By Brent BreedinLegendary Frank Howard in his career at Clemson (1931-96) was prone to brag about his football players’ success after college more than their time spent on the gridiron. Many were “rags to riches” stories that fooled or even shocked him. Some were not all that surprising, still others seemed almost pre-ordained for greatness.Lawrence Gressette, a native of Saint Matthews, SC who enrolled at Clemson in September of 1950 along with first-cousins Bill and Reeves Gressette, fit into that last category by the time he graduated in 1954. He died on July 15, 2013 at age 81 after considerable contributions to Clemson as a student-athlete on the football team and as an 18-year member of the Board of Trustees.In my second year as sports editor and columnist of the Anderson Daily Mail in 1950, I noted with interest the arrival of the three Gressette cousins as football scholarship athletes. They were limited to practicing against the varsity and playing a handful of other college freshman teams that first autumn. This experience was good, as Clemson’s varsity went undefeated to finish #10 in the AP final ranking (the Tigers’ first top-10 team) and defeated Miami (FL) in the Orange Bowl.
A year later in 1951, there were enough lettermen returning at most positions to suggest that the Tigers would perhaps equal their 1950 success. The biggest holes to fill were in the backfield, where fullback Fred Cone and wingback Ray Mathews had reigned supreme for three years and moved on to the NFL.
Heirs apparent were Cone’s backup in 1950, Jim Shirley, and rookie sensation Buck George, fresh out of Rock Hill High School, at Mathews’ spot.
The 220-pound Shirley proved his worth early on, carrying the ball a record 36 times in a 6-0 win over N.C. State in Raleigh. But as the season progressed, Gressette’s mastery of the fullback position and his speed in the open field resulted in his splitting playing time with Shirley. Gressette ran the ball outside the 30, while Shirley would take over inside the 30.
When Clemson needed an impressive win over Auburn at season’s end in order to receive an invitation to the Gator Bowl, Gressette had his best game ever in rushing for 177 yards on 26 carries, the fourth-most yards in school history at the time.
Injuries to both Gressette and Shirley early in 1952 played a major role in Head Coach Frank Howard’s decision to scrap his single-wing offense in favor of the T-formation.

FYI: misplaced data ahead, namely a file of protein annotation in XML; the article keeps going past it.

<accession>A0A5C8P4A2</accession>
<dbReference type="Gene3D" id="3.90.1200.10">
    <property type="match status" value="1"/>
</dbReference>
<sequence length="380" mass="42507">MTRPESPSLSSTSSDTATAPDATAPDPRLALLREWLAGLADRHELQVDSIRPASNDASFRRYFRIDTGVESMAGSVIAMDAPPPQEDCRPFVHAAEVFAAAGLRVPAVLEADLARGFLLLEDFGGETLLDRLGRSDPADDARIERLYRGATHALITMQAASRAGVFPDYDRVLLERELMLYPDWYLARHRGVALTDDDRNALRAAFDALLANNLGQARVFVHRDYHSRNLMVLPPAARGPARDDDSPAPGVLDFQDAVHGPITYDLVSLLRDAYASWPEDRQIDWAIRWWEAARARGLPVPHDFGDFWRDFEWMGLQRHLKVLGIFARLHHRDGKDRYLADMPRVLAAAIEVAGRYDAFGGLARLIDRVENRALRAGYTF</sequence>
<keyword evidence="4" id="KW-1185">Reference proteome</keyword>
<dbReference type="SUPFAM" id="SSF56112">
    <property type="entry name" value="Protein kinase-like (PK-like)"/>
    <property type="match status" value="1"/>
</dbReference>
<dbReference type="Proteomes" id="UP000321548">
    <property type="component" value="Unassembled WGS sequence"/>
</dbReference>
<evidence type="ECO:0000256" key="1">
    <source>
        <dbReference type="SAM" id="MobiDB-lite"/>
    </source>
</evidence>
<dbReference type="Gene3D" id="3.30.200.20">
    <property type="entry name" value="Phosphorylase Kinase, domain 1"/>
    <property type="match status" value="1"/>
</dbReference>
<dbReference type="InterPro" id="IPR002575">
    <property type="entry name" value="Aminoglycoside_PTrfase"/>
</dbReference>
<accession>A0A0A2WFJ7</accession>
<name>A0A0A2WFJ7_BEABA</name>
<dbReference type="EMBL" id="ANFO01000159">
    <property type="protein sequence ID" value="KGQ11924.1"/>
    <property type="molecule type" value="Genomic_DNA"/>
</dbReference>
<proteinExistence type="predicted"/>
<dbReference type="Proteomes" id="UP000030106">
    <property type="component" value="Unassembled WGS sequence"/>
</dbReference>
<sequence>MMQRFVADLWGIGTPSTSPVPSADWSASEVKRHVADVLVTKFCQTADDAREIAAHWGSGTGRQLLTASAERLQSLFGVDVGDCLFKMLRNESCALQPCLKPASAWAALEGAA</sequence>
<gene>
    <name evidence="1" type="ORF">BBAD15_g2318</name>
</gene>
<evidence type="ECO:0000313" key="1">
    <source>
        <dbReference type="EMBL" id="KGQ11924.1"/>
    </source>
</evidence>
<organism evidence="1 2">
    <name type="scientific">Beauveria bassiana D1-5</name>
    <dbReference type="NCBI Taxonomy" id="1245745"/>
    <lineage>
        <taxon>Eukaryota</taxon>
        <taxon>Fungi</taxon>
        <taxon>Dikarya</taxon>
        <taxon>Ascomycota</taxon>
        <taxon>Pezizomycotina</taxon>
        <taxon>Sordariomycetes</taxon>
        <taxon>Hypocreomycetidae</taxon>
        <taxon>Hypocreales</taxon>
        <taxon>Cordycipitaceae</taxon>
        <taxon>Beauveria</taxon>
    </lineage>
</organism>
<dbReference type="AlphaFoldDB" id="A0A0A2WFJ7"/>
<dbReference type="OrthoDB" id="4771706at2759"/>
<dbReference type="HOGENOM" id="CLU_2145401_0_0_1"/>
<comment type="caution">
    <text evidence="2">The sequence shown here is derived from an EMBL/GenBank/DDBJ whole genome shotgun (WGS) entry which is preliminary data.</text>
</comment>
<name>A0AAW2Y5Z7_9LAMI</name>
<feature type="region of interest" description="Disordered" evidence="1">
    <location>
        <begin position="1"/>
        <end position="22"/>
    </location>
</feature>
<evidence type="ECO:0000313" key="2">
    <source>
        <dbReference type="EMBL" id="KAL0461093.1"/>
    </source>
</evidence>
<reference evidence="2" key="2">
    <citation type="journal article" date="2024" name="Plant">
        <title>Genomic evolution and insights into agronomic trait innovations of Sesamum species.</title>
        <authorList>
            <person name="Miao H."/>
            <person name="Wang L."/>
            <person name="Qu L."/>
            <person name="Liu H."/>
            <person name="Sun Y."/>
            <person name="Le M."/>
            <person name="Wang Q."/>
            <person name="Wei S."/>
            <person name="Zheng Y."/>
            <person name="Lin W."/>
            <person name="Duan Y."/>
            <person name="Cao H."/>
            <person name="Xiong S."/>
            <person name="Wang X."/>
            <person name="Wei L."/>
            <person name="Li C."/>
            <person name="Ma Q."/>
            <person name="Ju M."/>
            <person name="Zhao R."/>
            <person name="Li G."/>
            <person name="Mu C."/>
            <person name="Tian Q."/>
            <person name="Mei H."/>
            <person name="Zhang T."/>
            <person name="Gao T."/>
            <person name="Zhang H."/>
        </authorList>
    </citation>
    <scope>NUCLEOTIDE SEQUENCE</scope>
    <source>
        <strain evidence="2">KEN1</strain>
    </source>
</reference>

While Gressette saw limited action at fullback in 1953, he excelled in the classroom, as a ranking military cadet, and in campus politics. He was near the top in all of these, and I, for one, projected him to become governor of South Carolina one day.
He noted that he had to stay home and run things while his father, the legendary State Senator Marion Gressette, looked after the state. The younger Gressette did just that and ultimately became president and chairman of South Carolina Electric & Gas Company, and also chairman of Clemson’s Board of Trustees.
When Gressette died this past summer, many Clemson administrators came to the forefront to document his contributions.
“Lawrence Marion Gressette, Jr. served Clemson loyally as a trustee with great distinction for 18 years,” said current Board of Trustees Chairman David Wilkins.
“He worked tirelessly to improve the quality of life of his fellow citizens. During my years serving in the general assembly, I always found him to be an untiring advocate, not just for Clemson, but for educational opportunities for all South Carolinians.
Gressette joined the university’s board of trustees as a successor trustee in November of 1989. He was named vice chairman in September of 1994 and became the 13th chairman of the board in July of 1995.
“In the long history of Clemson University, certain people stand out for their exceptional leadership and service,” said President James F. Barker. “One of those is Lawrence Marion Gressette, Jr.
“As one of our state’s most successful business leaders, Lawrence Gressette understood clearly that the quality of education is vital to South Carolina’s economy and the well-being of our
“He was a true and unwavering champion for Clemson’s successful quest to become one of the nation’s top public universities. We owe much of that success to his leadership.”
Gressette’s selfless contributions and loyalty to Clemson earned him the Alumni Association’s Distinguished Service Award, the Clemson University Foundation’s Volunteer-of-the-Year Award, the President’s Award, and the Clemson Medallion, the university’s highest public honor.
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